Boulder Creek drains 1160 km2 from the Continental Divide in the Front Range of Colorado to its confluence with South St. Vrain River, and spans elevations from 1480 to 4120 m (Fig 1). The upper half of the watershed is a mountainous landscape of crystalline rocks, while the lower half crosses the piedmont and is underlain by sedimentary rocks and lined with alluvial terraces. The project will focus on the mountain portion, carved in Precambrian (1.7 by) granodiorite and older biotite gneiss (Lovering & Goddard, 1950), where three distinct erosion regimes arise (Birkeland et al., 2003). At the crest, the watershed was glaciated. U-shaped valleys, cirques (a few still with ice), and rock-dominated valley floors are found. Cosmogenic radionuclide (CRN) exposure ages on glacially polished bedrock in the valley floor document that glacial erosion removed the previous cosmogenic production layer, and that glaciers retreated from their maximum position at ~17ka to the divide between 14-12 ka (Ward et al., 2006). East of the glacial limit is a broad, high (2500-2750 m) post-Laramide surface of low relief (Bradley, 1987), in which weathered rock profiles are up to 15 m thick (Isherwood & Street, 1976; Dethier & Lazarus, 2005). Still further east, renewed bedrock channel incision over the last 5 My has progressed headward from the plains, cutting deeply into the post-Laramide surface, forming the steep slopes and deep canyons of the range front (Anderson et al., 2006).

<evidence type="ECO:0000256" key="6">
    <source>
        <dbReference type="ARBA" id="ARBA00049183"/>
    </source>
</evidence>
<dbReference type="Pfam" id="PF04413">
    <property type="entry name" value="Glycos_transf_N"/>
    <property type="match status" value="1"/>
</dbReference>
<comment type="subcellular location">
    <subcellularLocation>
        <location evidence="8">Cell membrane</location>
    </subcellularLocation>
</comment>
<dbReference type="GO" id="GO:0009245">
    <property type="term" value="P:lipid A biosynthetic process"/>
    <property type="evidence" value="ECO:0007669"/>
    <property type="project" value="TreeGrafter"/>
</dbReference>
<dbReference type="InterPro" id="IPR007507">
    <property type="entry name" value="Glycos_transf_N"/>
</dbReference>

Award Abstract #0724960
PI: Suzanne Anderson